One of the factors complicating the roll out of remote or blended learning is the fact that conventional training isn’t possible for staff either 

In an ideal situation when doing something radically different in a school you would be able to offer teachers a dedicated course – either in school or offsite – followed by regular support and backup. They would then be able to spend time with students who use these learning systems, guiding them face to face. Now you need to train people remotely how to teach remotely 

This is one area that educational technology companies have experienced over many years, and especially recently. So here are our top tips for ‘onboarding’ new staff into a new system – we hope this will help all schools and initial teacher training providers.  

1. Choose an expert to lead the process – and give them the time to do it properly

Remote learning and ‘onboarding’ is a new skill for any teacher, so it’s important to identify and train the right person or people to be able to do this in any organisation. Some schools and trusts are clear that this will be a long-term task and are recruiting externally. 

2. Test the technology first

It’s easy to have inflated aspirations for new technology. But will it actually stand up to a group of real teachers and students at your school? Test this out first with a short pilot programme that involves a range of students.  

3. Audit the equipment teachers will be using

One of the major challenges with any rollout is coping with the different equipment that users have – and in this case it may be that teachers are swapping between different equipment at school and home on a daily basis, and some equipment may be missing simple things like cameras or microphones.  

4. Audit the experience teachers have

At this stage in remote learning, it’s easy to think that teachers are hardened veterans of remote learning, but many will have performed different roles during previous lockdowns or be new to the school or even the teaching profession. You may be able to help them by ‘buddying’ them up with more experienced colleagues.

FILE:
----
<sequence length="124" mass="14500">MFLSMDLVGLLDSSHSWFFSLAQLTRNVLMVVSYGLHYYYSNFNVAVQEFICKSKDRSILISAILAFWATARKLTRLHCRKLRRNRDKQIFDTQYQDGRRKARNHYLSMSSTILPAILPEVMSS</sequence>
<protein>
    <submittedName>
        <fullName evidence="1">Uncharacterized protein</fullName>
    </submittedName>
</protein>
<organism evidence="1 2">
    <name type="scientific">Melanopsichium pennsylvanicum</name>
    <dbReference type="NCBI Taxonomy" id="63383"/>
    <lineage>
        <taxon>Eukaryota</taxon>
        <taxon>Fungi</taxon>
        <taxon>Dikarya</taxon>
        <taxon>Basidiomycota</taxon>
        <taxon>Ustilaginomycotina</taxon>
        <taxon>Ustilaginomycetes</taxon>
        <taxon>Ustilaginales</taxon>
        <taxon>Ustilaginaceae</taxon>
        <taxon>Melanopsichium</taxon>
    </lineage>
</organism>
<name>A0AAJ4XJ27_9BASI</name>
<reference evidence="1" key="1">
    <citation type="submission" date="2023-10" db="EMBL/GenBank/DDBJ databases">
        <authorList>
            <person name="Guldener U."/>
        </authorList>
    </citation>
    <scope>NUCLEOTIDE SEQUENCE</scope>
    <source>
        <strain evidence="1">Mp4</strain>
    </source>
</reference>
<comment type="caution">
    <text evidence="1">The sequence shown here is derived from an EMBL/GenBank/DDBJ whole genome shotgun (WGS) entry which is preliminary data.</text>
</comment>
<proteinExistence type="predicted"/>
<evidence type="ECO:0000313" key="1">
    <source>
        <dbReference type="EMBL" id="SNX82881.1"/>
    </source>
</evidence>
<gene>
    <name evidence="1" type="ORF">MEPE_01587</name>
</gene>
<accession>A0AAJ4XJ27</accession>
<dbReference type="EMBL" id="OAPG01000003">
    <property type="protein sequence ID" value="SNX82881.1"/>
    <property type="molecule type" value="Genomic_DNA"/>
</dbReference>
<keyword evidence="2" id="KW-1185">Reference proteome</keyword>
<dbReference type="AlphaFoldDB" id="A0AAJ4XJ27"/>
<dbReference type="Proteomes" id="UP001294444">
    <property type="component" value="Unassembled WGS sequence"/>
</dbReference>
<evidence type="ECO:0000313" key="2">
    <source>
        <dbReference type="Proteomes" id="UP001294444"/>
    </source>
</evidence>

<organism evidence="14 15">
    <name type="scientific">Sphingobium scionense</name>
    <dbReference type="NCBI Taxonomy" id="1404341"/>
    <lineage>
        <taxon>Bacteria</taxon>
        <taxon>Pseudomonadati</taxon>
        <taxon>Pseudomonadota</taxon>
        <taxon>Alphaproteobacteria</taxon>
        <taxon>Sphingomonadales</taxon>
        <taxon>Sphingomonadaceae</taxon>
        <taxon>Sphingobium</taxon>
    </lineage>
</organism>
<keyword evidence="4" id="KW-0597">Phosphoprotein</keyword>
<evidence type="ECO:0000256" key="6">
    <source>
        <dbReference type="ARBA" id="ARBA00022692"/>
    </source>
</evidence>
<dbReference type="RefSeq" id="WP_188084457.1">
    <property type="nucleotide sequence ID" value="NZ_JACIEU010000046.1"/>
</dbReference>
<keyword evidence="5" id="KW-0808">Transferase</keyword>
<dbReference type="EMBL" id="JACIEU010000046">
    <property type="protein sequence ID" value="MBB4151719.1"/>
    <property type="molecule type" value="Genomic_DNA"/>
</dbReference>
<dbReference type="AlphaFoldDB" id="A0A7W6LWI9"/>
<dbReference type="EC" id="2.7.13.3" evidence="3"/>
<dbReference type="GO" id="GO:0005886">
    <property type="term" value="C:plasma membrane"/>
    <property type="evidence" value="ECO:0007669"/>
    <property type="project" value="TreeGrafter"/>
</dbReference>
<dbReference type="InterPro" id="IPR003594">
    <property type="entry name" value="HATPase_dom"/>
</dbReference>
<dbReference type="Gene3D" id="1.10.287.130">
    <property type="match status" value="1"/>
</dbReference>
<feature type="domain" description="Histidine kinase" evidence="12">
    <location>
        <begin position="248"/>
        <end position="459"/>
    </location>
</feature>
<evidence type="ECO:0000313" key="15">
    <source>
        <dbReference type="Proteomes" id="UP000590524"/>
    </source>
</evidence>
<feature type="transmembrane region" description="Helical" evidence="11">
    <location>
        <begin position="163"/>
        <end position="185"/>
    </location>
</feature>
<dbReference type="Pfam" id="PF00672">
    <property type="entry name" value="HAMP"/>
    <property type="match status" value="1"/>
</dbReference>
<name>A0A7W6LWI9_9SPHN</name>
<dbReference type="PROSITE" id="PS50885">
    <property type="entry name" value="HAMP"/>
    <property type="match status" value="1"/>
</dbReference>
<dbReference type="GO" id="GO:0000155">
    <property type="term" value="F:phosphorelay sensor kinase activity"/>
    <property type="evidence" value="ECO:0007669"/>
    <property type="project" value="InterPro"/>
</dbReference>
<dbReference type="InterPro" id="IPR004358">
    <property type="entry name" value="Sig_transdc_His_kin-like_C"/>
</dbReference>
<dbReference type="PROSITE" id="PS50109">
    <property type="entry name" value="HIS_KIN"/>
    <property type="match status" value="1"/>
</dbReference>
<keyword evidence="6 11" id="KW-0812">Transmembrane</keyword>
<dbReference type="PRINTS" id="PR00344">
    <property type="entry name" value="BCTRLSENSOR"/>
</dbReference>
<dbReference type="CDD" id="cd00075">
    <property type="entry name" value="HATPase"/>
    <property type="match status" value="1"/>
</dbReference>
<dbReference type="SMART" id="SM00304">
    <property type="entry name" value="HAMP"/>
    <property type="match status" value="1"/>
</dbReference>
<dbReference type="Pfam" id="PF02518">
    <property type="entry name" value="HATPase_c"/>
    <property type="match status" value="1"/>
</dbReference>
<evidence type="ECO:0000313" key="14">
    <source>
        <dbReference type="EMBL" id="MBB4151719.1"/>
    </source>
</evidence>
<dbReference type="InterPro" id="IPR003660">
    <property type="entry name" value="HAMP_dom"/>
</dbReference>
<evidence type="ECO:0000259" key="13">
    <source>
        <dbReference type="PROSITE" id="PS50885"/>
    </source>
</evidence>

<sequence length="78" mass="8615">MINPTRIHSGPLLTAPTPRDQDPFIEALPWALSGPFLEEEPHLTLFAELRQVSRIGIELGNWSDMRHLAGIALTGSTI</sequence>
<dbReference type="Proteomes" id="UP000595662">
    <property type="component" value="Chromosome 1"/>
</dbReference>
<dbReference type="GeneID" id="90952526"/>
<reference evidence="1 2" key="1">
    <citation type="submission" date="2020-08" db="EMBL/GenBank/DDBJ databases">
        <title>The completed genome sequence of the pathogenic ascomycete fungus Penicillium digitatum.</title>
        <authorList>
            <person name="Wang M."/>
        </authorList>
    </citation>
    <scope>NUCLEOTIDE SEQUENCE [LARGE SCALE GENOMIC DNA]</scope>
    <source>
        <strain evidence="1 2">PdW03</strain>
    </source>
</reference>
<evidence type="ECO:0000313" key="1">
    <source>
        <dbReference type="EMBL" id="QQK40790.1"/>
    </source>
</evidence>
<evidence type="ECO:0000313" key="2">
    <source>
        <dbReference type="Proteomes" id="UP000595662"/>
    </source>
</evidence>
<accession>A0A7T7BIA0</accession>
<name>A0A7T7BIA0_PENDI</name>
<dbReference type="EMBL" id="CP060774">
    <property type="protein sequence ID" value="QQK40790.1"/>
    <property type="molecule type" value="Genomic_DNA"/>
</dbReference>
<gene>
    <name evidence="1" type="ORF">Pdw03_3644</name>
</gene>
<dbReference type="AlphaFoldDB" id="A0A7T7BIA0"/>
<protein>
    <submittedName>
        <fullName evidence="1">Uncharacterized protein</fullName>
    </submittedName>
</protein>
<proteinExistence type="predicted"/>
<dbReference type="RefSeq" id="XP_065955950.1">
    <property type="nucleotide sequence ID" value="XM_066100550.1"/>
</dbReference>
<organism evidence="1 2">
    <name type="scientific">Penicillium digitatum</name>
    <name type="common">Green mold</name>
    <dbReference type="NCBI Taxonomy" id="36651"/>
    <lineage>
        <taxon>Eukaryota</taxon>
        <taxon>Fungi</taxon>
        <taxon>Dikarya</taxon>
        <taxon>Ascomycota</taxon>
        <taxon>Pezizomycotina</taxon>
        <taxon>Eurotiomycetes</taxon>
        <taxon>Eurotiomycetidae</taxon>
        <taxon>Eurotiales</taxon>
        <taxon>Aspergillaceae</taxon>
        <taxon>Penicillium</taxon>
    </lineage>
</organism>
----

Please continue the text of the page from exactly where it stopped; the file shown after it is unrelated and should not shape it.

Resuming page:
5. Make training bite sized

Remote training is difficult to complete in one session, so try to arrange short sessions – perhaps allowing teachers to read material or watch training videos in advance so you maximize time together.  

6. Work out what training students need and make this easy to share

As well as training teachers, it’s important that students can access new technology. Enable teachers to help with this by sharing the student user experience and providing support material than allows teachers to quickly solve student problems.  

7. Share best practice and new ideas as you go

A good way of reinforcing new technology is to regularly share how people are using it through regular meetings – either all staff or department or phase groups. Problems can be solved, and examples of best practice stored and shared.  

8. Ensure that school policies match the technology changes you are making

This might seem a minor point, but when things are changing at speed, it’s important to ensure that policies that weren’t designed for totally remote learning are updated – or even written for the first time! This helps ensure consistency – important as external inspections of remote learning are already starting  

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The School of the Future Guide is aimed at helping school leaders and teachers make informed choices when designing the learning environments of the future using existing and upcoming technologies, as they seek to prepare children for the rest of the 21st century – the result is a more efficient and competitive school.

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